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Wright v. State

Florida Court of Appeals, First District

August 16, 2019

Tanshanny T. Wright, Appellant,
v.
State of Florida, Appellee.

         Not final until disposition of any timely and authorized motion under Fla. R. App. P. 9.330 or 9.331.

          On appeal from the Circuit Court for Leon County. James C. Hankinson, Judge.

          Candice Kaye Brower, Criminal Conflict and Civil Regional Counsel, and Melissa Joy Ford, Assistant Regional Conflict Counsel, Tallahassee, for Appellant.

          Ashley Moody, Attorney General, and Amanda D. Stokes, Assistant Attorney General, Tallahassee, for Appellee.

          Lewis, J.

         Appellant, Tanshanny T. Wright, appeals his convictions for burglary of a structure with person assaulted (Count 1), criminal mischief (Count 2), and aggravated assault with a deadly weapon (Count 3). He argues that the trial court abused its discretion by instructing the jury to disregard his testimony. We disagree and affirm.

         BACKGROUND

         At Appellant's jury trial, the victim testified that he was working at Zaxby's as part of his manager training when he noticed Appellant leaning over the registers and yelling at Ms. Godwin, one of the employees. Appellant then walked through the employee door that blocked the public's entry and walked down the cashier aisle. The victim asked Appellant to leave because he was not supposed to be behind the counter. Appellant initially ignored the victim, but then started threatening him, saying, "I've killed people before like you." Appellant pulled out a pocketknife and threw it at the victim while still yelling and looking directly at him. The victim was scared and ducked to avoid being hit with the knife, which landed a couple of feet from him. Appellant then went to the drive-through window, where he continued to try to attack the victim and smashed the window. The incident was captured by the restaurant's surveillance cameras, without sound, and the video recording of it was admitted into evidence.

         Appellant testified on direct examination that he went to Zaxby's to get some keys from Godwin, his child's mother. When he asked Godwin for the keys at the register, she told him to go behind the counter to get them from her. Appellant entered the back area in order to get the keys, but once there, he had an altercation with the victim. Appellant pulled a pocketknife because he was in a rush to see his child and was very frustrated, and the victim "kind of like put his hands on" him and "there was another employee coming behind [him]." Appellant had no intention of hurting anyone with the knife and threw it "to the wall," not at anybody, "just out of frustration" because he was "really agitated trying to get the keys." Upon leaving the restaurant, Appellant went to the drive-through where Godwin worked to get the keys, but the victim slammed the window in his face, and he, in turn, hit the glass "out of frustration." Appellant had two prior felony convictions.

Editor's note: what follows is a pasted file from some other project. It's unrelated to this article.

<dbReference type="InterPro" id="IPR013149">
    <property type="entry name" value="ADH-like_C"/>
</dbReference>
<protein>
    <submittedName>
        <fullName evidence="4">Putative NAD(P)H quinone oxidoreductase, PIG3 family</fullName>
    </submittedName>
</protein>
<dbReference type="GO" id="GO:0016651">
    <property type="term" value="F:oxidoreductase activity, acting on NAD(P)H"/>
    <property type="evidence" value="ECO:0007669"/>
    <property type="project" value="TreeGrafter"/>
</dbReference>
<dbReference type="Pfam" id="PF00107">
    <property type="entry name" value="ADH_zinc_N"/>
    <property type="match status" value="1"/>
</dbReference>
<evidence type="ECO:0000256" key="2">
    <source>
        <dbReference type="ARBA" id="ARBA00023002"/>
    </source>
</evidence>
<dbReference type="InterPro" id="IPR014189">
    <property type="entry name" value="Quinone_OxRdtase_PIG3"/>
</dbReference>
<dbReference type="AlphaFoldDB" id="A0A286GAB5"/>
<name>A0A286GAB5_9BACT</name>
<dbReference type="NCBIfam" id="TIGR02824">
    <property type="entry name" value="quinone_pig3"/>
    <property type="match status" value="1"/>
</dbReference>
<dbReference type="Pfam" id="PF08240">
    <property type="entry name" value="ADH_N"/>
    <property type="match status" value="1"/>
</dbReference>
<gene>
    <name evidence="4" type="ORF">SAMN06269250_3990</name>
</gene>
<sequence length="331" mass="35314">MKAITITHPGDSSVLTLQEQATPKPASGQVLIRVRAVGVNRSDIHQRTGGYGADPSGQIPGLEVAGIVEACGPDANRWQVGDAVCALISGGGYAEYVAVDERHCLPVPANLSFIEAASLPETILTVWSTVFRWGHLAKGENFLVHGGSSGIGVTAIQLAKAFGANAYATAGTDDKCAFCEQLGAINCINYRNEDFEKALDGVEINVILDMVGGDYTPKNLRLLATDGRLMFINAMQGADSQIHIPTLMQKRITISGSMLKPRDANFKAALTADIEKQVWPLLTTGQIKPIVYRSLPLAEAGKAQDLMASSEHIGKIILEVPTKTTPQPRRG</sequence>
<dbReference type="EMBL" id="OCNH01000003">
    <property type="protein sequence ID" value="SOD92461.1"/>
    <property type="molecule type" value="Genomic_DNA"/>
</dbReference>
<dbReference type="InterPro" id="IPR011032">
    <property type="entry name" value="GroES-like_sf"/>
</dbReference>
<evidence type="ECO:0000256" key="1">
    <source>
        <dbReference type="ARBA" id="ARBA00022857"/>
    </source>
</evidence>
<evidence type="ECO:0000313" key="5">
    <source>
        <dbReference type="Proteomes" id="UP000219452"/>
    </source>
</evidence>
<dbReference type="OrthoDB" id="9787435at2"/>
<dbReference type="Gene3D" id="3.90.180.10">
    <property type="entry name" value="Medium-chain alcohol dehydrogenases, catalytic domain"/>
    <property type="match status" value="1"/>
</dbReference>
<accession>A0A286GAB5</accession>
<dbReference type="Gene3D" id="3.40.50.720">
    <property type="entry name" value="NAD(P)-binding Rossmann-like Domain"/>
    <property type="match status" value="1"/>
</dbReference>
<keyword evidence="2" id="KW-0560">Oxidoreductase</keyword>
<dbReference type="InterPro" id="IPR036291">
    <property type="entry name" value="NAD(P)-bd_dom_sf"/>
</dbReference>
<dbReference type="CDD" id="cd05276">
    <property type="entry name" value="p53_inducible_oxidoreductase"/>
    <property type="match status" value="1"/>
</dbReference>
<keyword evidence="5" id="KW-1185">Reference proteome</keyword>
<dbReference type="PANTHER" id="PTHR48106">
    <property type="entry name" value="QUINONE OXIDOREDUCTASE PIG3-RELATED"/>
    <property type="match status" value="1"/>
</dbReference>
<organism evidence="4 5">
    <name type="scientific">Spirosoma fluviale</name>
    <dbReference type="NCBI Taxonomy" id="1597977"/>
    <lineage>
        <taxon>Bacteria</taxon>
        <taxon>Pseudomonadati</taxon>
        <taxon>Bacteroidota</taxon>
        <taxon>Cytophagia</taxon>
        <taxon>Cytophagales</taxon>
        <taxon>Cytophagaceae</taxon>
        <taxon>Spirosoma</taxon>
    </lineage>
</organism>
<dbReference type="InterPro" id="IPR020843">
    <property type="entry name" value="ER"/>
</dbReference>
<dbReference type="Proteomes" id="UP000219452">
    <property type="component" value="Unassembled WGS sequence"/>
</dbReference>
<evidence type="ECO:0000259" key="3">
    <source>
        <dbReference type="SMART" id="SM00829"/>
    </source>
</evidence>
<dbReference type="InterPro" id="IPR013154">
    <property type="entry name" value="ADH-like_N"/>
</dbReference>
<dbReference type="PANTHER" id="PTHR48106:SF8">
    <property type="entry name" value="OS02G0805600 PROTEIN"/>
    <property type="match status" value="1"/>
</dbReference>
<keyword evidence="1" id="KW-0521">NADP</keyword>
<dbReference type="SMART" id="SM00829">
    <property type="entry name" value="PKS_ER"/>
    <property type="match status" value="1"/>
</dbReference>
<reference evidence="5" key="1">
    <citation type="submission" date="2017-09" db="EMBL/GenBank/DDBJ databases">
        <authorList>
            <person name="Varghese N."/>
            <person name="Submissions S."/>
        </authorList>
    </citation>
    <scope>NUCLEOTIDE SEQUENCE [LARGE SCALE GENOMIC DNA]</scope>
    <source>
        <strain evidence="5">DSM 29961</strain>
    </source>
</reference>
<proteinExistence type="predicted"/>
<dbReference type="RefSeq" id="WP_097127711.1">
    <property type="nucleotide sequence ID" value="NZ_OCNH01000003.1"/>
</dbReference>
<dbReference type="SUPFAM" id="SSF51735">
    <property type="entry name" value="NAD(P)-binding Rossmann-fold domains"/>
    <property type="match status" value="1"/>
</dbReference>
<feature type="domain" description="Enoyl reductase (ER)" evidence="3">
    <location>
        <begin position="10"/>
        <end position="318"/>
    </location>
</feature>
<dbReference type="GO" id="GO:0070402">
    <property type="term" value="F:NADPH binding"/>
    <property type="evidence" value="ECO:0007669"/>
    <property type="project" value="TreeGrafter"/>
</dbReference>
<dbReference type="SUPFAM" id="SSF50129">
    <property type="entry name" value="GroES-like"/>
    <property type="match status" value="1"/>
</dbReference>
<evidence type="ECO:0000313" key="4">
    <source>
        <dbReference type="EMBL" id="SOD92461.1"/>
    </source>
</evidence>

On cross-examination, Appellant testified that Godwin told him to go behind the counter to get the keys and tried to give them to him, but the victim did not know that and intervened. Appellant denied threatening the victim and insisted that he threw the knife at the wall. The trial court instructed Appellant four times to stop interrupting and posing questions to the prosecutor, but he continued to do so, at which point the court told him to be quiet. In turn, Appellant repeatedly stated that it was his life on the line, ignoring the court's continued instruction that he be quiet. Appellant stated that "[t]his isn't a burglary," and when the court warned him that he would be removed from the stand, he again commented that it was his life on the line. At that point, the court told Appellant to be quiet, instructed the jury to disregard his comments, and explained that every witness has to be subject to cross-examination and the State was entitled to answers to its questions. The court also warned Appellant that if he could not properly answer questions, it would instruct the jury to disregard his testimony. Appellant indicated that he would answer the questions, but before long, he started to make comments when there were not any questions pending, including that "y'all are playing with my life. My life is no joke," "[t]hat's not burglary," and "I didn't throw that knife at nobody," over the court's repeated instruction that he stop it. Appellant even stated that he was "done talking" and wished to "sit back down."

         After asking the jury to step out of the courtroom, the trial court explained to Appellant that he was subject to reasonable questions from the State and had to answer those questions. The court twice more warned Appellant that it was going to tell the jury to disregard his testimony in its entirety if he was not going to answer the State's questions, and he responded that he understood and would answer the questions. Defense counsel did not want to be heard and declined an opportunity to talk with Appellant. When the jury returned, cross-examination resumed as follows:

[STATE]: Now __
[APPELLANT]: I told him I'm coming back there to get __
[COURT]: Mr. Wright, there is not a question. She'll ask you a question. Ms. Surace [prosecutor], play what it is you want to play and then go back to ...

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